I’m lucky to have explored much of Canada’s West. It’s full of places that are of near-untouched beauty. Canada is the proud owner of being the least populated country in the world per square kilometre. In fact, each Canadian, if spread equally across Canada would have approximately one square kilometre to themselves. This distribution, obviously is not the case, but Canada is extremely sparsely populated. As Canadians we feel like Calgary, a city of one million people, is a very big city. Obviously when set on an international scale this is far from true.
This lack of civilization gives us, as Canadians, many pristine places to explore. Our urban centres are dynamic, multicultural, clean, and interesting, but I believe Canada’s true treasures are found outside of the cities. Many of the posters promoting Canada to the outside world are of the lakes, falls, mountains, glaciers, forests, and oceans. This is for good reason. Canada is spoiled with some of the most beautiful landscapes in the world. Other countries may have equal beauty, but it is rare to find such beauty with such tranquility. We’re not used to sharing. We love our country, but are a bit uncomfortable with crowds.
To explain this a little better, I’ll share an experience of hiking in South Korea. I spent an exchange semester in Suwon, South Korea. Suwon is a suburb of Seoul. It’s a beautiful city, with mountains all around it, a giant, historic palace in its centre, and plenty to explore. On top of that, Koreans are passionate hikers. While many Canadians and Americans retire to a life on the golf course, Koreans retire to a life of hiking. I think this is terrific. Hiking is a much more sustainable and beautiful pastime, in my opinion, than golf. However, this brings a conundrum. The paths that are accessible around greater Seoul are packed with people. You can find stunning views, well kept paths, and many challenges within the limits of greater Seoul, however you will be hard pressed to find solitary. With 24 million people in greater Seoul, and a passion for hiking, good luck finding a quiet trail. Any given weekend tens of thousands of people will be on a trail. You’re literally marching in a line with no end to the people ahead of you, nor behind you. The sites are fantastic, but it’s a strange experience for a Canadian used to hiking alone.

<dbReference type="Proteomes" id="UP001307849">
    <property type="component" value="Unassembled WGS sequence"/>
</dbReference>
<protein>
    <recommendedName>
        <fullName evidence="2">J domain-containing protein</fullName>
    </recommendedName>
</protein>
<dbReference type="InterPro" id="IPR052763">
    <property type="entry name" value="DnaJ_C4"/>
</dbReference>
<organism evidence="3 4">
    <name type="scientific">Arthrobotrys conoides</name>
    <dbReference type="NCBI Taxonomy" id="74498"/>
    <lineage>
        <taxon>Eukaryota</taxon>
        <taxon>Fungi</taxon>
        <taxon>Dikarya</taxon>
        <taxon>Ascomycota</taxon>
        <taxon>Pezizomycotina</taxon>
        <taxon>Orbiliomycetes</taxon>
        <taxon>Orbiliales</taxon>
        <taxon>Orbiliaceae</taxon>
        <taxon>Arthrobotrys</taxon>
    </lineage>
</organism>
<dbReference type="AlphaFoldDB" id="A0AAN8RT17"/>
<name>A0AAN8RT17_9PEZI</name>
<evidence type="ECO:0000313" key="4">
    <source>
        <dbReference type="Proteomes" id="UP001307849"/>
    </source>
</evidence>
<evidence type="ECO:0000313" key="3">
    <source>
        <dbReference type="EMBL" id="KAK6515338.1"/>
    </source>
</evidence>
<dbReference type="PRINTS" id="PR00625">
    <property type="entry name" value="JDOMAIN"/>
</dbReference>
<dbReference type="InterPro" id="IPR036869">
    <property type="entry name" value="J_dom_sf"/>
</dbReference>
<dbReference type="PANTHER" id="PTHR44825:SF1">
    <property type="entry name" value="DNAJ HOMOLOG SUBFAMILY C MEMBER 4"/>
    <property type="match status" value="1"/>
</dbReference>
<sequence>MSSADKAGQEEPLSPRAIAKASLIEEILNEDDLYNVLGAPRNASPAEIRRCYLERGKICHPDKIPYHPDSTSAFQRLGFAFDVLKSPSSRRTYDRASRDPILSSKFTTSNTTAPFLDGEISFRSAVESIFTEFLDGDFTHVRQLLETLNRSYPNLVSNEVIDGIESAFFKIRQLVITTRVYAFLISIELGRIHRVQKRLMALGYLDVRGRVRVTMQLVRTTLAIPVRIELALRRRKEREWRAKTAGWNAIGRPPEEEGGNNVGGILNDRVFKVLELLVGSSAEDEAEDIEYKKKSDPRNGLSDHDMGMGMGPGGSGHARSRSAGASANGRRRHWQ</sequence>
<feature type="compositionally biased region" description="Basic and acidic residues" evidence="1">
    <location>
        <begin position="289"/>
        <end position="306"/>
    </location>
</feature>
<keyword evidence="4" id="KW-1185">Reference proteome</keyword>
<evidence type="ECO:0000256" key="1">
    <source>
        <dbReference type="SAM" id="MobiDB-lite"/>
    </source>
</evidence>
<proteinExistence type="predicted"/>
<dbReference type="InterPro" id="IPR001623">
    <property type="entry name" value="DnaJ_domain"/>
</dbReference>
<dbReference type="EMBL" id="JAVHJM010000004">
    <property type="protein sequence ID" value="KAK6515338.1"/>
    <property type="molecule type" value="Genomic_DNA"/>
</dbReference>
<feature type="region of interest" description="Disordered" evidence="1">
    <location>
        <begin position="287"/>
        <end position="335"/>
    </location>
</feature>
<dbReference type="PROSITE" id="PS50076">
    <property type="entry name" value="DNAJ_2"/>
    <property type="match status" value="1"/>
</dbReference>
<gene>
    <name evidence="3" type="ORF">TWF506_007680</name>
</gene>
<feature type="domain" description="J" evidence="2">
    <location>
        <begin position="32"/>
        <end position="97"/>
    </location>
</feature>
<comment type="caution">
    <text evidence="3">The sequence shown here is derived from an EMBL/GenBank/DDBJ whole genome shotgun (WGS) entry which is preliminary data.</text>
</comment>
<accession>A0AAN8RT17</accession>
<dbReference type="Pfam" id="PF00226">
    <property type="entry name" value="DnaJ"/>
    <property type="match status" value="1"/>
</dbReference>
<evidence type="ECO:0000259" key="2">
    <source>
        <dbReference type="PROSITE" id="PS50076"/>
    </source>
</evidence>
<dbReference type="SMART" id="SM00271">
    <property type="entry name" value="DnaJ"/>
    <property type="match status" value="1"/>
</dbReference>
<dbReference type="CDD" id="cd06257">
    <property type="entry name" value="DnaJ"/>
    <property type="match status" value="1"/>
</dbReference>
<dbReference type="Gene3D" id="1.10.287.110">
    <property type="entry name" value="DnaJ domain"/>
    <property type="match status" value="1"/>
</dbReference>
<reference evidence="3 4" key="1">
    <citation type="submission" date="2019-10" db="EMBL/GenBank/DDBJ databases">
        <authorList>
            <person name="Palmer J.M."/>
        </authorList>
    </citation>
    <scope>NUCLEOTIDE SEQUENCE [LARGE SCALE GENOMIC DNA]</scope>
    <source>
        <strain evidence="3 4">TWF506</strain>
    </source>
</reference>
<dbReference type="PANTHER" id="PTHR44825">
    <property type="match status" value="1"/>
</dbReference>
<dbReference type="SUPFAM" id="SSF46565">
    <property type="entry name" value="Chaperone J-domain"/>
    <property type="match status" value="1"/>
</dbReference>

As a contrast, Vancouver is Canada’s third largest urban centre. There are about three million people in urban Vancouver. If you drive an hour north of Vancouver you are in unspoiled coastal mountains. You could get out of your vehicle, hike for three days, and see less people than bears. If oceans are more your scene, you could take a sea kayak right from the city centre of Vancouver, and within half an hour not even know that you were close to a major city.